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Presse - Kanada

Datum: 26.05.2000

The Yellowknifer

Ebke in custody

Ebke in custody

Yk man wanted in Germany on terrorism charges seems 'friendly and polite'

Dawn Ostrem Northern News Services Yellowknife (May 24/00) - Walter Lothar Ebke will be appearing in Supreme Court in Yellowknife tomorrow to set a date for a bail hearing. The 46-year-old German national was arrested last week on charges made by German federal authorities related to a radical leftist terrorist group -- the Revolutionary Cells.

Ebke owns a bed and breakfast in Old Town overlooking the lake. Jeff Coates moved into Ebke's former residence in July last year when Ebke and his common-law partner opened the Back Bay Boat Bed and Breakfast. "He sort of keeps to his own corner of the woods down here," he said. "But he's a very polite, very handy guy and he always seems friendly enough." Coates added that Ebke is very outdoorsy as well as a generous person who has lent him building supplies on several occasions. He was arrested at his home without incident on May 17, explained Sgt. Phil Johnson, unit commander for the RCMP "G" division. "He was calm although somewhat surprised we were at his door and co-operated with the arresting officers," he said. Ebke appeared in Supreme Court in Yellowknife to set a date for a bail hearing within 24 hours, which is mandatory under the Extradition Act. He appeared somewhat dishevelled and intense as he was led into court last Friday afternoon.

Yellowknifer requested an interview with Ebke, however was told by a Yellowknife Correction official that Ebke declined. The official reported that a press release will be issued Thursday by Ebke and his lawyer, Sarah Kay. Ebke, currently a Canadian resident as well as a citizen of the Federal Republic of Germany, remains in custody until his appearance tomorrow. An arrest warrant was issued March 9 by the Federal German Court of Justice seeking the extradition of Ebke following the arrest of a 51-year-old man in Berlin in April on similar charges.

Under the Extradition Act, an extradition partner such, as Germany, may request that the Canadian government use a provisional arrest warrant to detain somebody wanted in that country. This is used if "the offence in respect of which the extradition is requested is punishable by the extradition partner." Both men are allegedly involved in the Revolutionary Cells, a faction of the Baader-Meinhof gang of terrorists. The charges relate to the bombing of a social welfare office on Feb. 6, 1987, a building for people seeking asylum in Berlin. They are also wanted for an attempted bombing of the Victory Column, a Berlin landmark, on Jan. 15, 1991, as well as alleged involvements in Berlin shootings in 1986 and 1987 of a federal judge and former city official, both of whom survived. "All allegations stem from when he was in Germany and the lead agencies are German authorities," Johnson explained. "For the past several weeks it was being pursued here and came to a conclusion (May 17) with Mr. Ebke's arrest. "It was working its way through the (Canadian) Department of Justice levels for several months now."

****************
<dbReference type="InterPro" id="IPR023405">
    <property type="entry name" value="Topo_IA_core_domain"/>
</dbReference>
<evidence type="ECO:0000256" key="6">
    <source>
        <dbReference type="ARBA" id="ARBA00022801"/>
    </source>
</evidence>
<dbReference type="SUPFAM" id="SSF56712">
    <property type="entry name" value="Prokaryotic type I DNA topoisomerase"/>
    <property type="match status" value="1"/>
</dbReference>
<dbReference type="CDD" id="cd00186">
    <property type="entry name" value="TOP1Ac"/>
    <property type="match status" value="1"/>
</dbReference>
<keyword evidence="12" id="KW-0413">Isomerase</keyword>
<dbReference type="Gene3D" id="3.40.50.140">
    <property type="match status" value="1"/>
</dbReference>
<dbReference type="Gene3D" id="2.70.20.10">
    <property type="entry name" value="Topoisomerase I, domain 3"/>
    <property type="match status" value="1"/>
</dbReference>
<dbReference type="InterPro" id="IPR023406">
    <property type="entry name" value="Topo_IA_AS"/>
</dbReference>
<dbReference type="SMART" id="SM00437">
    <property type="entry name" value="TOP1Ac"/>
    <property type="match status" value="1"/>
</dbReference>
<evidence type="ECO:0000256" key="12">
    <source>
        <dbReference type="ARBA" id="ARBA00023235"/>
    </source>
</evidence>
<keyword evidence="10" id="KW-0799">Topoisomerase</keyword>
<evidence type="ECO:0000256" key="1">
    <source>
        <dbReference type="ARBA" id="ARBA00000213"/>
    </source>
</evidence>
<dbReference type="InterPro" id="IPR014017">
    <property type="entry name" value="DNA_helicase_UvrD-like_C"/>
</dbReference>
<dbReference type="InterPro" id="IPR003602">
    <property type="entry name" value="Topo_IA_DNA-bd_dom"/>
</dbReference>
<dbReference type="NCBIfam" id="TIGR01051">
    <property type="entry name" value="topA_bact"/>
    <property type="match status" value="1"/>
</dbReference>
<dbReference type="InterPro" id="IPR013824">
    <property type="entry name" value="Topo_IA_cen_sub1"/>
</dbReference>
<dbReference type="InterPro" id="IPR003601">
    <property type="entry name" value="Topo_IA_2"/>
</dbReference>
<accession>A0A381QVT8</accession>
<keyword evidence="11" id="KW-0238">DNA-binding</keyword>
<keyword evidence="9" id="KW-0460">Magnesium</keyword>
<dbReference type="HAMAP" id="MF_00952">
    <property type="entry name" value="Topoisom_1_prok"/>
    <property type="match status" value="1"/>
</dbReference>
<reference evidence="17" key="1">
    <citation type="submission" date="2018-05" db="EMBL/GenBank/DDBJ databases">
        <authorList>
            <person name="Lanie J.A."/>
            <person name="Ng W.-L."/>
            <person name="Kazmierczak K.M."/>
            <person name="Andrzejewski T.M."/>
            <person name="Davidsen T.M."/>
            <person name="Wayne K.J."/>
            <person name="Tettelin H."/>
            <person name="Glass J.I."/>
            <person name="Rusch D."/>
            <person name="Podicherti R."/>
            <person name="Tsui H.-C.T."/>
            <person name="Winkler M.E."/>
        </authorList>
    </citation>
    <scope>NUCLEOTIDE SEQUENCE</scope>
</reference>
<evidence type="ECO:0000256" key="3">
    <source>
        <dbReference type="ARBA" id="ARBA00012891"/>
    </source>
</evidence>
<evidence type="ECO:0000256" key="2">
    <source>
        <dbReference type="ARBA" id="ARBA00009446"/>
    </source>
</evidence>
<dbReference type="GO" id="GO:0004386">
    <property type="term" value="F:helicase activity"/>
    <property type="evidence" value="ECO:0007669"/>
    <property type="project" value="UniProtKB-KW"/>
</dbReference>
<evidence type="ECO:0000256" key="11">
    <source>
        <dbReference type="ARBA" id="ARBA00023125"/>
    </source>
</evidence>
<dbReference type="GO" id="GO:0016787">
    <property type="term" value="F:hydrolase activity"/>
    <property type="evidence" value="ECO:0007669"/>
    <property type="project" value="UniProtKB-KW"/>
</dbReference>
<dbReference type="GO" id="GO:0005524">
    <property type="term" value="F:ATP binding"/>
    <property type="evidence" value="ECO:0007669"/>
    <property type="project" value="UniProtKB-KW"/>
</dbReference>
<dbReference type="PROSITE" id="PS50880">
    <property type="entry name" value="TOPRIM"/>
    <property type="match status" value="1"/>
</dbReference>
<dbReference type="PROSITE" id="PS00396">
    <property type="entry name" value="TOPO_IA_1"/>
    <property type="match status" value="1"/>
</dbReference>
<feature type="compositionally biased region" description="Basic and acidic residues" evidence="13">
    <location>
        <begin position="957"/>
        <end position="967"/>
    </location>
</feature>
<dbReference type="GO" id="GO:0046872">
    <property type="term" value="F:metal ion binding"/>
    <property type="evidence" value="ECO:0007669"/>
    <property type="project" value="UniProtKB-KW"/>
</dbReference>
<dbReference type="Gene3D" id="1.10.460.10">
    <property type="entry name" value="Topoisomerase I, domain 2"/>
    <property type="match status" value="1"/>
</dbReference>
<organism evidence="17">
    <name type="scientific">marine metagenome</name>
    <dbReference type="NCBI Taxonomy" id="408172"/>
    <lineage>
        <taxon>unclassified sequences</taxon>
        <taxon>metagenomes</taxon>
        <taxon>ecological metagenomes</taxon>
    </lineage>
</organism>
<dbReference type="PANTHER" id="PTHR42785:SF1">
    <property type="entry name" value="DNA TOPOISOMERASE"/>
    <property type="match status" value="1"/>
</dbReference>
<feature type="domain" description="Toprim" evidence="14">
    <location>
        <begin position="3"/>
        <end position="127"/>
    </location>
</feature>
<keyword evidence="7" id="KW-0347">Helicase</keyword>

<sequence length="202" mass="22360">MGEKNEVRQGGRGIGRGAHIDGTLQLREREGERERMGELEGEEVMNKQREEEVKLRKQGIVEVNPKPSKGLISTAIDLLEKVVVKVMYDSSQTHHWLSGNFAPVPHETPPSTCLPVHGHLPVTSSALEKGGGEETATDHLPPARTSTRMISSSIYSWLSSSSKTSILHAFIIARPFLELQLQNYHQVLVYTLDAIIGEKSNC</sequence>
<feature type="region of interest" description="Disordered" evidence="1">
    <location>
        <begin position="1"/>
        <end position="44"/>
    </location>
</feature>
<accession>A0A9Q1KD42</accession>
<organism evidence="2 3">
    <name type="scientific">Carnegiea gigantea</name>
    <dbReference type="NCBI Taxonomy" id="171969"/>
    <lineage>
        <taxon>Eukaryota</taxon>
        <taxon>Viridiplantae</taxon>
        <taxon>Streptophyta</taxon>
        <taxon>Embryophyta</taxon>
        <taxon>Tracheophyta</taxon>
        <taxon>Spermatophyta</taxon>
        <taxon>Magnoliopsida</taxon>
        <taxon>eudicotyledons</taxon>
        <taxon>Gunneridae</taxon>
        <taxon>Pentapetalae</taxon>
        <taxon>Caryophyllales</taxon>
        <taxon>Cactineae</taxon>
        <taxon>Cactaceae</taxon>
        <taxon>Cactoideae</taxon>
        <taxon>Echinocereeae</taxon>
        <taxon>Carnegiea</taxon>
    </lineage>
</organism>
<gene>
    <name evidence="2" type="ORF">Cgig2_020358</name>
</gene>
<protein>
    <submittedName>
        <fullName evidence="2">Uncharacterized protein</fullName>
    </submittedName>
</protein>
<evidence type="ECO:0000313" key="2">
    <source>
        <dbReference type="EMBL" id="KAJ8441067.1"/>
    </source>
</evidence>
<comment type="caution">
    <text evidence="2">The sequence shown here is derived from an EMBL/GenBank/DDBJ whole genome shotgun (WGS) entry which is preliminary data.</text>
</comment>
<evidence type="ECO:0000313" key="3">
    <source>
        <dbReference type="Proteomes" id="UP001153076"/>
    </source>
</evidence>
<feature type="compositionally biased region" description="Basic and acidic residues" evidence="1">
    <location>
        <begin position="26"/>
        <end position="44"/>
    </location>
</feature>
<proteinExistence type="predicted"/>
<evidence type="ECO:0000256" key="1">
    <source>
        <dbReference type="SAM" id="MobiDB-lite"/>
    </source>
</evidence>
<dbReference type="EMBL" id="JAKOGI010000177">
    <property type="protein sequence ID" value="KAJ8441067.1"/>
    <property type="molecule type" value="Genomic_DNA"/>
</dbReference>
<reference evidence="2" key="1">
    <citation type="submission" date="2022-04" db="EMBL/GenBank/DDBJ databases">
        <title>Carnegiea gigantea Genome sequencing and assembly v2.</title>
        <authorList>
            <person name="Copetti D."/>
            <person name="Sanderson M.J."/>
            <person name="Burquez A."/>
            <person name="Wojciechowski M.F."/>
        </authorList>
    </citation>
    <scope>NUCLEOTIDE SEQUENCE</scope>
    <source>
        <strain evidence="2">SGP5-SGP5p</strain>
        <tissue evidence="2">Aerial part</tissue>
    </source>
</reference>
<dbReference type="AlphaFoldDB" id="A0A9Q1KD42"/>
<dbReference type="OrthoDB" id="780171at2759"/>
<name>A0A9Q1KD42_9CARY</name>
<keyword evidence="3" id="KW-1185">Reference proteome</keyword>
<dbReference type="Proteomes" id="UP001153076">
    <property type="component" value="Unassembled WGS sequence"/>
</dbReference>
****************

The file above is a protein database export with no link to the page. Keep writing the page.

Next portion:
Ebke owns the Back Bay Boat, Bed and Breakfast in Yellowknife, known for the RCMP boat on its lawn. He came to Yellowknife for a canoe trip 16 years ago and started the bed and breakfast last year. He is also known for boat building, repairing and restoring through his business, Lothar's Workmanship Solutions, which he started about five years ago. The Revolutionary Cells are terrorist cells organized in Frankfurt, Germany in the 1970s and grew to several hundred members in the mid-1980s, according to information found on the Internet. It also says they function as "semi-autonomous cells, each aware of the group's overall mission yet mostly unaware of the identities of other group members." Members are believed to have stolen large amounts of explosives in the 1980s which have never been recovered, according to German authorities.